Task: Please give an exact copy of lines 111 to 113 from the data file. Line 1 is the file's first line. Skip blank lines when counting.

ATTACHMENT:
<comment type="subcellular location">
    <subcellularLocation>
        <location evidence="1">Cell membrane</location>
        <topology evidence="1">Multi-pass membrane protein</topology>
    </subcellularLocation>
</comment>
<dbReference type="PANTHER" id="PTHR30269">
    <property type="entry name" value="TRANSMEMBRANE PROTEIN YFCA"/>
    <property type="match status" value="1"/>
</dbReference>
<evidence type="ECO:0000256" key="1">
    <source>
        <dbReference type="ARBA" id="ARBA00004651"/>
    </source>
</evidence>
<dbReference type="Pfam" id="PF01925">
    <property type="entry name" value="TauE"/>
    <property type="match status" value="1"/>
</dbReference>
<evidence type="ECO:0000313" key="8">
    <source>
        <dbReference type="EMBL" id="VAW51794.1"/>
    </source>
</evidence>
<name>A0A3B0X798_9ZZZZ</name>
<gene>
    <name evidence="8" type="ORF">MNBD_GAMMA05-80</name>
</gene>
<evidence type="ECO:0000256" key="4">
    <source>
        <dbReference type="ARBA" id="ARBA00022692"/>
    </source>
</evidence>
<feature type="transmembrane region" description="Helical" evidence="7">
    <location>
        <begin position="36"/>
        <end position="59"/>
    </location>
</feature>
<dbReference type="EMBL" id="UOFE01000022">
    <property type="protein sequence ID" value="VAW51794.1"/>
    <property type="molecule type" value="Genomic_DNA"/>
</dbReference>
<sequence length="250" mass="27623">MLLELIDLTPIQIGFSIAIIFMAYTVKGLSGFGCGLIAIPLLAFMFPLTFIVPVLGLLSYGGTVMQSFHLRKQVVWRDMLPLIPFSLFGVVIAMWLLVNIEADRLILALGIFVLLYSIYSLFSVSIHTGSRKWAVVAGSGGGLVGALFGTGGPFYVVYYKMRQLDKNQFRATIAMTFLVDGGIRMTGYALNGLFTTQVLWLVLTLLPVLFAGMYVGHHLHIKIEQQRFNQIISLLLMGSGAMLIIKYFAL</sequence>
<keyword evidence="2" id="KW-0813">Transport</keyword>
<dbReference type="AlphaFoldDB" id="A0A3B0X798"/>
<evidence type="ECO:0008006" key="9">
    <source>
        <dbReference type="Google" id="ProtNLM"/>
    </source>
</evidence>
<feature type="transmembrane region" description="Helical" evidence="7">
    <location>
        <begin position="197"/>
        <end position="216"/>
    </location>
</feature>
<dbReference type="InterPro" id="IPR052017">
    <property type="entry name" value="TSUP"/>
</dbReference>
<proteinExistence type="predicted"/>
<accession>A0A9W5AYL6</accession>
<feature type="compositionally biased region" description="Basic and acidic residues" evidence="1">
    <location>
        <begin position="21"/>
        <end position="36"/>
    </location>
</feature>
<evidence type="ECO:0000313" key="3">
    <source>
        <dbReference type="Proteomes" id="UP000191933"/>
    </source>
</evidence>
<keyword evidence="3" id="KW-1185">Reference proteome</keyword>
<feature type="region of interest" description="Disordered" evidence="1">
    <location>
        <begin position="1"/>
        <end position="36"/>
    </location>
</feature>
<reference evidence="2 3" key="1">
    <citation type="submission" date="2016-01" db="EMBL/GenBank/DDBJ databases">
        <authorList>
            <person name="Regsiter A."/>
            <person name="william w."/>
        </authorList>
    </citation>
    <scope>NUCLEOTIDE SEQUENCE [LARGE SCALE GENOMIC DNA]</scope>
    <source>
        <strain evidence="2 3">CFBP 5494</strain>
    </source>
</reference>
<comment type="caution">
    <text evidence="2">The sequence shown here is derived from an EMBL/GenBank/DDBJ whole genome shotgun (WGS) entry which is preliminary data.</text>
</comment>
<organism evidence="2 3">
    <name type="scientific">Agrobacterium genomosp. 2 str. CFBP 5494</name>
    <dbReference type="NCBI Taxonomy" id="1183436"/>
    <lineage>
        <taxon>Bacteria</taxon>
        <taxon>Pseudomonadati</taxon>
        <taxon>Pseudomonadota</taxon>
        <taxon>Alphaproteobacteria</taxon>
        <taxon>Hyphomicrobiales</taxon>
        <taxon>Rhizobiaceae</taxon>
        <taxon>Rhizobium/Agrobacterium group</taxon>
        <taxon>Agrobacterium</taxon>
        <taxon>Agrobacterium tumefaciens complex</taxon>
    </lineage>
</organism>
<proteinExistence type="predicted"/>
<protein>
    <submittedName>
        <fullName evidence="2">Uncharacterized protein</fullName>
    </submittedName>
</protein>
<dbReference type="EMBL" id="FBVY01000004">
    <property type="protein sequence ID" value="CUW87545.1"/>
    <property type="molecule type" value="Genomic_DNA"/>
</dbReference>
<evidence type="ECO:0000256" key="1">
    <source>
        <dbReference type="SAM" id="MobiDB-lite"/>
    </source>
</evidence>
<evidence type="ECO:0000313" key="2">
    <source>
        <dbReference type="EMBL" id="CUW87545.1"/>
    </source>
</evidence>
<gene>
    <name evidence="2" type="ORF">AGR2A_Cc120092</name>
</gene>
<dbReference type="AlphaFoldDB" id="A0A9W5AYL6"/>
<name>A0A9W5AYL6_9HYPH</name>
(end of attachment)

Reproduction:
<proteinExistence type="predicted"/>
<protein>
    <submittedName>